Very basic questions about resistors

Hello

I'm a Arduino and Electronics newbie. I've been trying to learn a bit more from AC/DC power to circuits and everything that I need to know to make cool projects. I have some very basic resistors questions:

  • In this image http://itp.nyu.edu/physcomp/uploads/dcmotor_bb2.png, why is the resistor in that place and not connected to a LED or something instead of the ground?
  • When I'm designing a circuit do I have always to make all the math to be sure that there is resistance in the circuit? And from the + to the - how much resistance should there be?
  • When the Arduino is connected to a LED it needs a resistor, why doesn't it need a resistor when it connects to a chip?

Thanks! duarte

The resistor is in that place because there is nothing the switch is actually controlling only it's state needs to be used by the arduino for programming like if switch is ON then motor moves one way and if OFF moves the other way. as there is no actual electrical element controlled by it the current will be in excess at it's connecting point's that will more likely heat the switch.

yes definitely that needs to be calculated ,however not that correct it's needed i mean if about 420 ohms resistance is needed then you can go with about 500,520 ohms resistance it's Okey.

Because the chip that's used in there is actually a H - BRIDGE that can accept voltages Between 3or 5v to 36 volt DC and an LED can't ,However depending on it's MM.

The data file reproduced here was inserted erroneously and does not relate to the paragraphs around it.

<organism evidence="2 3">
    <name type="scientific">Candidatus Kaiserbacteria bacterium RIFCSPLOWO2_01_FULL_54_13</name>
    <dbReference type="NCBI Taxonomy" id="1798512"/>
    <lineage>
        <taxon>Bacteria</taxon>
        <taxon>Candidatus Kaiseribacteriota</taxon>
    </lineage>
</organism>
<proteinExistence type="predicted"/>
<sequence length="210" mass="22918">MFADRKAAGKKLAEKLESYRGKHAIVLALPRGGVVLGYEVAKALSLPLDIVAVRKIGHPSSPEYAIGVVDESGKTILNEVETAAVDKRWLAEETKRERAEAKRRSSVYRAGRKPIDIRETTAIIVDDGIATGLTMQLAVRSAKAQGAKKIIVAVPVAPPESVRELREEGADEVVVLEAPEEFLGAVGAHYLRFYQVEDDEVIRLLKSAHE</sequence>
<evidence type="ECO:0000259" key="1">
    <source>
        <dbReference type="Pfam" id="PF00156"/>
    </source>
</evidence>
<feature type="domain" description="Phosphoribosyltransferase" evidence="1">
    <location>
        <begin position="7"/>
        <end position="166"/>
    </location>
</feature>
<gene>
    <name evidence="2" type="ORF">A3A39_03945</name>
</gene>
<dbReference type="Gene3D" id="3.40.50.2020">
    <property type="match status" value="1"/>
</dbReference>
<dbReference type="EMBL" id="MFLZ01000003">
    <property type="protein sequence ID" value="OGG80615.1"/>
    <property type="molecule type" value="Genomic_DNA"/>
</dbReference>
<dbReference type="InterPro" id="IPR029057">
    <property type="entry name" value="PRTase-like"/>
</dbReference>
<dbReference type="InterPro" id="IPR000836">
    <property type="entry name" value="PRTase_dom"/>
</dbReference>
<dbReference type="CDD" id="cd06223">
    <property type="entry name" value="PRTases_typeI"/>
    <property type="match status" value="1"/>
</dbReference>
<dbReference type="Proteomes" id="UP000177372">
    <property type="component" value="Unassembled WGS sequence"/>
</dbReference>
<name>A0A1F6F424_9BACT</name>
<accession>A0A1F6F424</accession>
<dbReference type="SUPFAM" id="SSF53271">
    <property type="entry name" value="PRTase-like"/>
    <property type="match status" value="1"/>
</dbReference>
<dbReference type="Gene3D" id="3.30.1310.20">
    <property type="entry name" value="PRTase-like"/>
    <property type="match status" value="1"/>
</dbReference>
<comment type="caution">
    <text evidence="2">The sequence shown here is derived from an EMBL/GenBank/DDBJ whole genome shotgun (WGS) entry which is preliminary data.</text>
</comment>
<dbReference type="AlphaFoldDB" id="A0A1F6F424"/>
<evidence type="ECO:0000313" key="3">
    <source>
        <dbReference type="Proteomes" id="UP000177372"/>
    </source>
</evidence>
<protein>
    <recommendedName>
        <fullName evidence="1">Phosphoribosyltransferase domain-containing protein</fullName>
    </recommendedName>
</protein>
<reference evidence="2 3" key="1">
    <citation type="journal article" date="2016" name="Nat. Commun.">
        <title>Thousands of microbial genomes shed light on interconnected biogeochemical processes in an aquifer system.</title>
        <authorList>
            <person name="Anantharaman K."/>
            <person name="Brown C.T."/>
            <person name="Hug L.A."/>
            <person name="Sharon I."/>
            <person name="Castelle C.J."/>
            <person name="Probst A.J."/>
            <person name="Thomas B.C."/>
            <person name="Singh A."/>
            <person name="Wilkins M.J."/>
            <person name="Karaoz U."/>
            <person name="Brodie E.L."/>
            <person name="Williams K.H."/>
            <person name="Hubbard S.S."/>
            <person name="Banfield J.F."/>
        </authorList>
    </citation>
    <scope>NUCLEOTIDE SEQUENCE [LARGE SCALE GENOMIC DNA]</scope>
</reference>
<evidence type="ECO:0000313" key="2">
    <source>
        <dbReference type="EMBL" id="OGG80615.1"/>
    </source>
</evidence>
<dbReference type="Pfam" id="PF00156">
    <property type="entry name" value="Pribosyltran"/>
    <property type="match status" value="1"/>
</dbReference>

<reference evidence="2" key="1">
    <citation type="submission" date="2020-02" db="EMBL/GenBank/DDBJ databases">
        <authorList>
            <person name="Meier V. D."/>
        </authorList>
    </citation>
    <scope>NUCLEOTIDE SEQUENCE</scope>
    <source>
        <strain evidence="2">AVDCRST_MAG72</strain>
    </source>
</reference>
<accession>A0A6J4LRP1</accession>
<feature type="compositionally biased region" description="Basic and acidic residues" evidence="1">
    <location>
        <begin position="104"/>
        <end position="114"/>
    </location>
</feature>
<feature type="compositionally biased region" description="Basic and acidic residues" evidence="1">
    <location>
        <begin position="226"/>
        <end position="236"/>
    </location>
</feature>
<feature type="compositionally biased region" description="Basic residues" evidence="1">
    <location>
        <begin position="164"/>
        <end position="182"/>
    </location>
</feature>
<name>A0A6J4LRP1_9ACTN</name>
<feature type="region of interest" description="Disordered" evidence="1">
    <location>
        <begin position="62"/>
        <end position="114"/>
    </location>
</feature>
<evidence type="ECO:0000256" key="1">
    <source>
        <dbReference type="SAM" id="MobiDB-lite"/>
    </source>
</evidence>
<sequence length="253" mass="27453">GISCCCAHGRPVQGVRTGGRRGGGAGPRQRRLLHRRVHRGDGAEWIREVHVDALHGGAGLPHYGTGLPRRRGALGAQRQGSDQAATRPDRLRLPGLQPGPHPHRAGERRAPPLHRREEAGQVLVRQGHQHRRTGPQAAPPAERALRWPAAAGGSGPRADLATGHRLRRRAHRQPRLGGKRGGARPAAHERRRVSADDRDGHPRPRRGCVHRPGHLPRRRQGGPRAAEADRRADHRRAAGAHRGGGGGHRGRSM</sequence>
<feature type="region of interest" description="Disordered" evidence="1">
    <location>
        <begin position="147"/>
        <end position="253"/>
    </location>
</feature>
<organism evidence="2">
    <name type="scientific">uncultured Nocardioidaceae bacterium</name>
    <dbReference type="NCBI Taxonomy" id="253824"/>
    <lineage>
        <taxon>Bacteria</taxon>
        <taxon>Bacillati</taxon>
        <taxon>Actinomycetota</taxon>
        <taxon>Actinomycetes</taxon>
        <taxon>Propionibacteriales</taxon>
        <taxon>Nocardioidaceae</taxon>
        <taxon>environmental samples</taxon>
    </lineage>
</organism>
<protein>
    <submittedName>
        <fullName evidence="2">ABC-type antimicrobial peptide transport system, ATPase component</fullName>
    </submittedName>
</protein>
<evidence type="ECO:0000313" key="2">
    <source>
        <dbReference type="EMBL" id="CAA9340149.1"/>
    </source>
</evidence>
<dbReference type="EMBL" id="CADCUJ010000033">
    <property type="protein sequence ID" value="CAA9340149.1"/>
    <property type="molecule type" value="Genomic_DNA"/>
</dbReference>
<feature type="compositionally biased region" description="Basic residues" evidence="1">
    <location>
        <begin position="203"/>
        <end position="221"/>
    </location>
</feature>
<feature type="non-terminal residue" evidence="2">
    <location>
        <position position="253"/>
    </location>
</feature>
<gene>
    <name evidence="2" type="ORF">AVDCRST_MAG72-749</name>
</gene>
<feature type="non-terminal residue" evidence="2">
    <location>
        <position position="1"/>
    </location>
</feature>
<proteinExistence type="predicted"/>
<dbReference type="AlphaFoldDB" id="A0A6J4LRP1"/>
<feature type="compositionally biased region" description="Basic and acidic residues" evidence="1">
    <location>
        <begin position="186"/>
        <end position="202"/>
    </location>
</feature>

FOR LEARNING ELECTRONICS : http://sites.google.com/site/adifferentlemming/Home/projects/arduino

http://www.ikalogic.com/beg_1_res_v_c.php

(or go to college! XD)

Thanks for the fast answer :D

A couple more:

How do I know how much resistance is needed so that a circuit doesn't heat up or break? What is MM? Do I always have to check the values in the datasheets? Will datasheets always seem this strange and indecipherable?

thanks

P.S.: in college... but a computer geek, it's harder to break and burn things :P

I think he meant millimeters, as a larger LED should be able to handle higher voltages…

I may be wrong, but isn't that resistor there used as a pull down resistor? When the switch is on, the input 2 will get a +5V, but with the switch off without the resistor, it will float; the resistor to ground will ensure a non floating input. The resistor chosen is to ensure the current draw isn't over the limits.

Thank you! :* I just fell in love with this forum with all this answers. Some of the stuff I'm not really sure what you mean, but I bet I can read it somewhere on the interweb.

Thank you, I'll be coming back.

Hello DARAGAO, ALL these people who posted above are nice! and very eager to help and will always go like this ,because we are the people who love to STUDY,this is What is mean't by a Engineer or Simply a Curious Mind.

Best Regards, Nishant Sood

and KEG7..........(how you formed this CODE!)......You are right!.....It's not Mickey Mouse(Atleast that comment was worth few nice loud laughs!)